To establish the empirical significance of our news indices, we use the event study methodology (see Campbell, Lo, and MacKinlay, 1997 for background on event studies). We review the basics of this well-known technique in Section 3.5.1, and provide a few illustrative examples in Section 3.5.2. We present formal statistical tests for the significance of news index events in Sections

3.5.1 Event analysis

For a given index, event analysis is performed in the following manner. We compute the index over the sample period from January 1, 2003 to March 31, 2007, and declare that an “event” has taken place whenever the score exceeds a certain threshold, typically 0:995. We then remove any event that follows less than 1 hour after another event, which guards against having many events in quick succession that all reflect the same news event. We then analyze the behavior of exchange rates in the periods before and after these events.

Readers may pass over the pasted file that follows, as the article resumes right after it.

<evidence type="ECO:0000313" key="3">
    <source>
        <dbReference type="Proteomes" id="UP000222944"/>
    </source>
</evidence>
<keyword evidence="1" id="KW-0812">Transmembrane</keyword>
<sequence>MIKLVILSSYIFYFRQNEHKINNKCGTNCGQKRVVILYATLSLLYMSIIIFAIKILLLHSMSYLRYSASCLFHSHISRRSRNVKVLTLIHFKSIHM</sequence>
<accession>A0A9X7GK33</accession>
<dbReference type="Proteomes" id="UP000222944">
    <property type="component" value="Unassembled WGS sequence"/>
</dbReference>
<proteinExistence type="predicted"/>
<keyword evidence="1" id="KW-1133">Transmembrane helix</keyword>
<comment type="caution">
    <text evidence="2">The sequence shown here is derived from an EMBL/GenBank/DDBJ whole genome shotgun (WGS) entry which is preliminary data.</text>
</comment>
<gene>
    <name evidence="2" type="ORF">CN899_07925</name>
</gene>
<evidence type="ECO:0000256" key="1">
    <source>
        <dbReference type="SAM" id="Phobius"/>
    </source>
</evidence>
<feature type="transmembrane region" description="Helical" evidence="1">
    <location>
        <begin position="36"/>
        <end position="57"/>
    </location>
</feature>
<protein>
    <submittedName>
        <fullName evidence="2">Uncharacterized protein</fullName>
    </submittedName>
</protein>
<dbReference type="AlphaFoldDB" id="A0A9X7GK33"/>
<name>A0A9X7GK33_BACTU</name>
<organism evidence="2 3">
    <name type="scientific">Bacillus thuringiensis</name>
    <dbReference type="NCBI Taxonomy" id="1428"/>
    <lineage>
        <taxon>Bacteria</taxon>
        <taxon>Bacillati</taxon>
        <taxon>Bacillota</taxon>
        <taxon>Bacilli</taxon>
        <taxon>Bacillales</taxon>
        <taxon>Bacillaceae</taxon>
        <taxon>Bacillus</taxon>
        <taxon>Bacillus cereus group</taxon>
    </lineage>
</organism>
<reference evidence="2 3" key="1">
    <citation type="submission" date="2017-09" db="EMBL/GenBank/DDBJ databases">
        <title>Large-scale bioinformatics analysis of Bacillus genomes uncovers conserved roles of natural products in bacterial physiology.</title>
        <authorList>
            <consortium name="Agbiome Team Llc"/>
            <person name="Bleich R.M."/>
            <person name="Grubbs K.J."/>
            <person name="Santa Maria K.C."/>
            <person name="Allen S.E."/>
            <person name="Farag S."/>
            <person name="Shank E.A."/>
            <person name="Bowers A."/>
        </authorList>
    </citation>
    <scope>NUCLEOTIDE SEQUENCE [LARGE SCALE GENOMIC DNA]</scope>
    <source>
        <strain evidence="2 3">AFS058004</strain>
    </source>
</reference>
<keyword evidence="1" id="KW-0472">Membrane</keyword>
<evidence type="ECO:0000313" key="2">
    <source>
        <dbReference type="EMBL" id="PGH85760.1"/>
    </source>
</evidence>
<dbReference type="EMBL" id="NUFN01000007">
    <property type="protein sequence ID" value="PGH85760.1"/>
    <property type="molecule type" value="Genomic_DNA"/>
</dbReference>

In our analysis, we focus on two time-series describing the behavior of exchange rates.

The first is the time-series of log returns, denoted {ri}i. Since we only have banks' quote data, this series is derived by taking the logarithm of the geometric mean of bid and ask quotes (as described in Section 3.3). The second time-series we consider is that of de-seasonalized squared log returns, denoted {si}i, which is a measure of volatility in exchange rates. Since exchange rate volatilities exhibit strong weekly seasonalities ...

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